Grief at Christmas

By December 12, 2019Advent

I spoke last night with a dear young friend whose child did not live past his mother’s loving womb. Neither his broken-hearted mother nor father could, with their gentle hands, give him more life than they already had.

Months have passed now. Spring turned to summer, summer to fall, and now, December. The colorless seasons have come and gone in the unwinding path of grief.

It is a treacherous path where loved ones try to walk alongside, pointing to flowers that still bloom and leaves that turn brilliant. Sun and moon extend long arms of light and drops of water hang on to the blades of grass, sparkling. Eyes of grief have a hard time seeing these things.

I think of others who have traveled this way and of my own grief from times gone by and I wonder again how it is we make it through. We wrestle with words — do we “get through it” or “get past it?” Most bristle at the idea of “getting over it,” and, though no one’s experience is the same, prevalent is the advice that we should or should not say “get over it.”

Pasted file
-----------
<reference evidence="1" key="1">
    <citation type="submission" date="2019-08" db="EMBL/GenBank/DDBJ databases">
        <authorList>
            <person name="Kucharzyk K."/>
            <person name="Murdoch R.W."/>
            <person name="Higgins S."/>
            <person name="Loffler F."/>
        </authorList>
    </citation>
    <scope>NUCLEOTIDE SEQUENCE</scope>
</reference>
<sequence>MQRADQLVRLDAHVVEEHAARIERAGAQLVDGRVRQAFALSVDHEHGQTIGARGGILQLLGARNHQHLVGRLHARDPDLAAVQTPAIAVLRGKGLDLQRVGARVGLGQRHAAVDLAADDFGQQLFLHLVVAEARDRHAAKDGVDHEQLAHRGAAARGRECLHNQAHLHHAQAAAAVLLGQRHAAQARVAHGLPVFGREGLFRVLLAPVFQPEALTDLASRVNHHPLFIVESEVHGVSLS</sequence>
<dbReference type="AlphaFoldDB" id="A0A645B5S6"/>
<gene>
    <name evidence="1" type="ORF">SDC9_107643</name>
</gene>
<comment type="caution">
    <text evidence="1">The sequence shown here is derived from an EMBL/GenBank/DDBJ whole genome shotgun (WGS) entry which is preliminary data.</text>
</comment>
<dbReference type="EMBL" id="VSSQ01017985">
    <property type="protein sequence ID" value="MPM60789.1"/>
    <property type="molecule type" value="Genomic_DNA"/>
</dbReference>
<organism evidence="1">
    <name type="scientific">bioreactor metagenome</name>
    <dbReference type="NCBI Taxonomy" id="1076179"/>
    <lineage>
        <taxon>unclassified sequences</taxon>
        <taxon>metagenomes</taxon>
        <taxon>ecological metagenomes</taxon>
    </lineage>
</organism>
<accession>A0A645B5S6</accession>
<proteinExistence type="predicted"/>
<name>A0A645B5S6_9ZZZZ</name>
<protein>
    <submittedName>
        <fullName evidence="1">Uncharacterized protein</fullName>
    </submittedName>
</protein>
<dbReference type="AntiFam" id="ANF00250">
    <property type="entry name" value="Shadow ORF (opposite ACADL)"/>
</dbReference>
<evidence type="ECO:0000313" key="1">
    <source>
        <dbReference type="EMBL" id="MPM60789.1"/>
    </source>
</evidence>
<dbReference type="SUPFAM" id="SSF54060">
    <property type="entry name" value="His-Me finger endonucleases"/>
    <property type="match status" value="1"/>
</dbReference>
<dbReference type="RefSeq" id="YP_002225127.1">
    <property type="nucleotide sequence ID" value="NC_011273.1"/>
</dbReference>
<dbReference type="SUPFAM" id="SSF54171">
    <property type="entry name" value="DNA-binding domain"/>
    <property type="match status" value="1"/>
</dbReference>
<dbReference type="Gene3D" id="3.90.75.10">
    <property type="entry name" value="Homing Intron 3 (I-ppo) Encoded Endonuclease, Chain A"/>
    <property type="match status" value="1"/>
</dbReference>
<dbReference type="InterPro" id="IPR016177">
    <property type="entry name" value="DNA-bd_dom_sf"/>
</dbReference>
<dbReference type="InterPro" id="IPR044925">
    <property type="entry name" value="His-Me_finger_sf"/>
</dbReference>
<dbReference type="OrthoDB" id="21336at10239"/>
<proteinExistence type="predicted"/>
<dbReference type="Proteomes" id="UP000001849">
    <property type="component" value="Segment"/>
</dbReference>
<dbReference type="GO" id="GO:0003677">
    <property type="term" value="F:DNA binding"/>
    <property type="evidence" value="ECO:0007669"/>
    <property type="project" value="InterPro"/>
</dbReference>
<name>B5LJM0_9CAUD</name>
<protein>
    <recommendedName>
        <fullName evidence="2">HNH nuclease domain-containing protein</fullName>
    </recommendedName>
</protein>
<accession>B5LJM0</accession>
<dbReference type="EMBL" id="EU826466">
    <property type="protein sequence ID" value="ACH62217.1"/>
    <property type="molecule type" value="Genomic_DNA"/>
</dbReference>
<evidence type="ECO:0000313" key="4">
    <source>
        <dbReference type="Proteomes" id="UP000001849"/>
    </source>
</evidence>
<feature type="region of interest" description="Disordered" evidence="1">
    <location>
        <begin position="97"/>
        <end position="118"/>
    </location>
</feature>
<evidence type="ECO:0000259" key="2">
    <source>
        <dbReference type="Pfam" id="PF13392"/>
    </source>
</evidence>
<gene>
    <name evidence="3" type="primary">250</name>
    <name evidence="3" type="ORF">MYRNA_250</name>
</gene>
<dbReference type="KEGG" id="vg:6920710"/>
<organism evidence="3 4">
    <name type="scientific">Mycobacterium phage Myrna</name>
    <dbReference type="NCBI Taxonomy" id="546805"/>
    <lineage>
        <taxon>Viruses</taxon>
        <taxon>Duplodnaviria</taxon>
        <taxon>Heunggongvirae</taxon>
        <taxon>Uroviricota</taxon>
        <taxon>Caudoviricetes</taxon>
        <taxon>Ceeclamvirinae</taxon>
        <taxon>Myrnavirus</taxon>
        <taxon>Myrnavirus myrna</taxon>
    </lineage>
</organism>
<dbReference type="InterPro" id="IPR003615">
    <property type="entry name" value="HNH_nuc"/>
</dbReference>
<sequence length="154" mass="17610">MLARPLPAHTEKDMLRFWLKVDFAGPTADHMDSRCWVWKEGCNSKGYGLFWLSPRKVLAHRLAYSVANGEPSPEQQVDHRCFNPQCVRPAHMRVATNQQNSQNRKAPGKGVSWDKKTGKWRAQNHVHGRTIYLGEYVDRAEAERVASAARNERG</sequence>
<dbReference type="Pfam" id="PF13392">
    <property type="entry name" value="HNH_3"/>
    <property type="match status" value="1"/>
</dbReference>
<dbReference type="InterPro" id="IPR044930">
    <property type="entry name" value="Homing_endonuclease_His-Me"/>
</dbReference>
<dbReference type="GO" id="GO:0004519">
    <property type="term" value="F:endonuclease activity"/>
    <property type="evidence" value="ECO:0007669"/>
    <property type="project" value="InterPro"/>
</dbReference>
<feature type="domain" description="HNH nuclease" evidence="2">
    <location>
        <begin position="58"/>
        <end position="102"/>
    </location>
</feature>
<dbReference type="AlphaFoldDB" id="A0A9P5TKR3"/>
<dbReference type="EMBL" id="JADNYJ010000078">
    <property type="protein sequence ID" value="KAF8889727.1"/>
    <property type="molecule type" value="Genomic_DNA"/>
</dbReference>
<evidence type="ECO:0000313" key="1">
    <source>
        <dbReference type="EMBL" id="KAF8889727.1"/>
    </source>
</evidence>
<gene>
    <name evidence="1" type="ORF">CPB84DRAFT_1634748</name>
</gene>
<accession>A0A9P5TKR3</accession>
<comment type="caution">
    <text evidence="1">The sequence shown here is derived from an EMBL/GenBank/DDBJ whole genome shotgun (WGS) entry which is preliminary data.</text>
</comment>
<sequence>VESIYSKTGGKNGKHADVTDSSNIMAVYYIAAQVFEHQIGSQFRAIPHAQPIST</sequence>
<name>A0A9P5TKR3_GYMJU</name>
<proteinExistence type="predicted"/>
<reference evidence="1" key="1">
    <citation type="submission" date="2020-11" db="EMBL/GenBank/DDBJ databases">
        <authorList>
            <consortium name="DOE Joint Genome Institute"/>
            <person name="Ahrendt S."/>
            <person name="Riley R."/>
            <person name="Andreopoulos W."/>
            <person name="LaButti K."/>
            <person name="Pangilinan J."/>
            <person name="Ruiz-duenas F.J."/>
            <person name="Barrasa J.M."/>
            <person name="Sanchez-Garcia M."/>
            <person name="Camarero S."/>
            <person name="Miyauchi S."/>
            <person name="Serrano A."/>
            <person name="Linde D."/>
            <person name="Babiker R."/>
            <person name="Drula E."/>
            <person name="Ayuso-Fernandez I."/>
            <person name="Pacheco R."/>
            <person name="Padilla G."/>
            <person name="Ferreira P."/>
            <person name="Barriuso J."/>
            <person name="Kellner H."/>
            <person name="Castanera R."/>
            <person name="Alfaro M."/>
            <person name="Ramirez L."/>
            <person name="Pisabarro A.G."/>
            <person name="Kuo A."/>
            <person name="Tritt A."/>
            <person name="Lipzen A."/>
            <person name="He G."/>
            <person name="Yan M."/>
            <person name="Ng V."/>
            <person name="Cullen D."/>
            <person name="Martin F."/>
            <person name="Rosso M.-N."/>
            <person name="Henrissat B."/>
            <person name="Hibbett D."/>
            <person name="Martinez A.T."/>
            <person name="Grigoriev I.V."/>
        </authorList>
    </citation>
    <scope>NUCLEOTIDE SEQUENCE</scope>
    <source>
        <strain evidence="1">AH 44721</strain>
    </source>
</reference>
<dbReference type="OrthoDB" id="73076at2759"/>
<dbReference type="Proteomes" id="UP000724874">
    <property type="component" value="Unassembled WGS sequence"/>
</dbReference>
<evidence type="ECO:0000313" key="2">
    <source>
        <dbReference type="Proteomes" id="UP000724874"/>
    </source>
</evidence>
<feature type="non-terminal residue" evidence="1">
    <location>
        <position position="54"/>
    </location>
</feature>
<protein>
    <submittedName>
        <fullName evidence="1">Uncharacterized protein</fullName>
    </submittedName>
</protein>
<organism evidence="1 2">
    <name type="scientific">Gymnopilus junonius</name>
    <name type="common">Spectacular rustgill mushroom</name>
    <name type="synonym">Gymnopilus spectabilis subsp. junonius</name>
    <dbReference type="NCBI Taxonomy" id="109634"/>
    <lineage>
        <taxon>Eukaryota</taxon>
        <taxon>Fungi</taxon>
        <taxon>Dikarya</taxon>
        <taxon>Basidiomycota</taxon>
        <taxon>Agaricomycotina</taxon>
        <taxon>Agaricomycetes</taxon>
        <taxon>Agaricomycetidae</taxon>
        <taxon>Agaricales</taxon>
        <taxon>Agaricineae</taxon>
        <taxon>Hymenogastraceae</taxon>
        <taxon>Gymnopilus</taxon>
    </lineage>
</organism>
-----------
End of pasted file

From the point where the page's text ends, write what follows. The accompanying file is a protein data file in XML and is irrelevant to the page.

We think, in our grief, that somehow the right words or the lack of wrong words will stop the pain. We think that the right response from lovers and friends will somehow unite them with our grief enough that the pain will stop.

That’s what we want; we want the pain to stop. And when we can, we realize that the words or the inability of those we love to really “get it” are not the fault. We just want the pain to stop. And we learn that we must endure.

Somehow in grief, as we live between its heavy lines — enduring if you will — color begins to return. No one can rush it any more than we can command the fall leaves to change color in time for the family pictures.

But somehow it happens. Often in fits and starts we are able to look back on our journey and see that love found us all along the way, though our grief may have been too heavy to respond.

Many tell their stories of these things — of how joy and sorrow met on that road we didn’t want to travel. For those who see the colorful lights of this season through tearful eyes, we send our love. That is all we have.


Charme Robarts
Community Advocate

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